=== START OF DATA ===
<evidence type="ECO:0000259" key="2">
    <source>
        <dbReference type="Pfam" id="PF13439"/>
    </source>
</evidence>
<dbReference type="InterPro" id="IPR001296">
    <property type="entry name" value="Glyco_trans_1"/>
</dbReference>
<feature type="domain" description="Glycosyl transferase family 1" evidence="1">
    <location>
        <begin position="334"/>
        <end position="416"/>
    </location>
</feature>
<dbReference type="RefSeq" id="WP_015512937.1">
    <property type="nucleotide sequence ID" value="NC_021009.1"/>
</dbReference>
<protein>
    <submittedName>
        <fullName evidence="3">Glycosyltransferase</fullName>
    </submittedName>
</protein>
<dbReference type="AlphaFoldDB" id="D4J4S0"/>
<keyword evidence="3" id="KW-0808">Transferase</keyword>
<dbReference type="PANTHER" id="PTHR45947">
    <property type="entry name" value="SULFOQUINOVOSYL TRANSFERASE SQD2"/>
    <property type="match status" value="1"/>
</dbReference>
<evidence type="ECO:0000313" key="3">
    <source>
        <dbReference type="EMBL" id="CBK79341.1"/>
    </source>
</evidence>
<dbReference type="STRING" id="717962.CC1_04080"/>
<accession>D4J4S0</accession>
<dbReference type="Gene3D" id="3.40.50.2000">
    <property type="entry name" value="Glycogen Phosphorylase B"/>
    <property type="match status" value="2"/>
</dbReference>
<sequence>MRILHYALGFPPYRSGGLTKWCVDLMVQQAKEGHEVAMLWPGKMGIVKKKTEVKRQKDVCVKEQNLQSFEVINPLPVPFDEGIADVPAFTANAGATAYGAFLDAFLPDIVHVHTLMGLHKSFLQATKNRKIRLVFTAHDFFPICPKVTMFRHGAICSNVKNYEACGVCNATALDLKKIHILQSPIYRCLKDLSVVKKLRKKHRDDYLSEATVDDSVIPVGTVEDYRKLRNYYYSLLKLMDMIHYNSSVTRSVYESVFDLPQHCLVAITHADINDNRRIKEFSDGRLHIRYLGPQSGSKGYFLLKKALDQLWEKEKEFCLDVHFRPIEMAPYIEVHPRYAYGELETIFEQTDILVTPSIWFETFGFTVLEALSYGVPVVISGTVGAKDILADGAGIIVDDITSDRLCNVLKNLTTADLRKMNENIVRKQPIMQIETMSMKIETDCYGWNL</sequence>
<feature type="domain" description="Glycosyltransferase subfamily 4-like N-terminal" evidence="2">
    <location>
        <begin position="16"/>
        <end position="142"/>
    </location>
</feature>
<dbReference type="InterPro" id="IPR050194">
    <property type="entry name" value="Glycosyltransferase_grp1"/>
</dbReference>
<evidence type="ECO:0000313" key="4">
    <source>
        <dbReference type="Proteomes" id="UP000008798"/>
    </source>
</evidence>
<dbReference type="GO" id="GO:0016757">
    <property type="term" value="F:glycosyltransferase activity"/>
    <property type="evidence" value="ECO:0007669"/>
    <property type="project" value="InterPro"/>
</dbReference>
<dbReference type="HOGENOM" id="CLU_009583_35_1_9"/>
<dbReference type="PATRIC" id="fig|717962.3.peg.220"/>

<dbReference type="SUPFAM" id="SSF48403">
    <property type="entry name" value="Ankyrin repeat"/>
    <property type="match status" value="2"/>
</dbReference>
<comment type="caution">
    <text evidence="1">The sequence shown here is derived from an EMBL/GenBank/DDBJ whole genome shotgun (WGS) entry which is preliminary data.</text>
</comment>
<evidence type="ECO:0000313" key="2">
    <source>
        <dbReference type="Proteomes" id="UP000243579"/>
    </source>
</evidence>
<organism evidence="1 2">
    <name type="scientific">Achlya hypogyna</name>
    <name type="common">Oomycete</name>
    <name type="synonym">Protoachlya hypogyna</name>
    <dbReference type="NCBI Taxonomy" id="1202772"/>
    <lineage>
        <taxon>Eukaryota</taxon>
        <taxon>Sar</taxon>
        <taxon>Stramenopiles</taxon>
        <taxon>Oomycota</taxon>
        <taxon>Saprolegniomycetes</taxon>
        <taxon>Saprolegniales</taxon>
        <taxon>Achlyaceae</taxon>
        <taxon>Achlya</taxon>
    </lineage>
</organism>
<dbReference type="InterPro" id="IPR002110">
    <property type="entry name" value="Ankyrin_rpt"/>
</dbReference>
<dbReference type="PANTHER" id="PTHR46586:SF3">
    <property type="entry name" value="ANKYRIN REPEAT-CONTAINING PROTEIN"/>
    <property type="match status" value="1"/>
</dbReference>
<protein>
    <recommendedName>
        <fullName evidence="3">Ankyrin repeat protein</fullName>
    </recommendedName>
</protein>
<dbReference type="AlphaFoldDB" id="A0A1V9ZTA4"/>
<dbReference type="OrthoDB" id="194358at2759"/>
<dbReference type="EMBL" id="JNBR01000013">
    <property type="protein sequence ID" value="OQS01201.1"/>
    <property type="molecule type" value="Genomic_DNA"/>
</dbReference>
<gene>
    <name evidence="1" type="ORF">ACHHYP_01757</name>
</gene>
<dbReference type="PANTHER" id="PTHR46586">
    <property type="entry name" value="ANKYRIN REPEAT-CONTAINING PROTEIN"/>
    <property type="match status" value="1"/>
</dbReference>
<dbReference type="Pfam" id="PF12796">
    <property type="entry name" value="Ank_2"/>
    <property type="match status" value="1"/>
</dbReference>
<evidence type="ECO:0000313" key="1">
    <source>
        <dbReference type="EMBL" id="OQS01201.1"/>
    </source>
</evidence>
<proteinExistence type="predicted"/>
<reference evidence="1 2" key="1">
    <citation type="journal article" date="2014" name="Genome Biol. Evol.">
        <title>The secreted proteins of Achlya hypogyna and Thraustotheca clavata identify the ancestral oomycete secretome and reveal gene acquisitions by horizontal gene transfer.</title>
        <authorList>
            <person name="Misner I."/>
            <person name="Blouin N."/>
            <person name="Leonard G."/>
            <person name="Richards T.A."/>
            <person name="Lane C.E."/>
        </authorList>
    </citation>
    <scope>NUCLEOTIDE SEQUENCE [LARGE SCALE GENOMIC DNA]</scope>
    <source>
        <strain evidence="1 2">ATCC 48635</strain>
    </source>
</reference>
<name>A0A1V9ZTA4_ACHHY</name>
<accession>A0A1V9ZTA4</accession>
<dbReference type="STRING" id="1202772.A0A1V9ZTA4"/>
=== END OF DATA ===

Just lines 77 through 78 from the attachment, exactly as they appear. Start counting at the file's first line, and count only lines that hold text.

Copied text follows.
    <name type="synonym">Protoachlya hypogyna</name>
    <dbReference type="NCBI Taxonomy" id="1202772"/>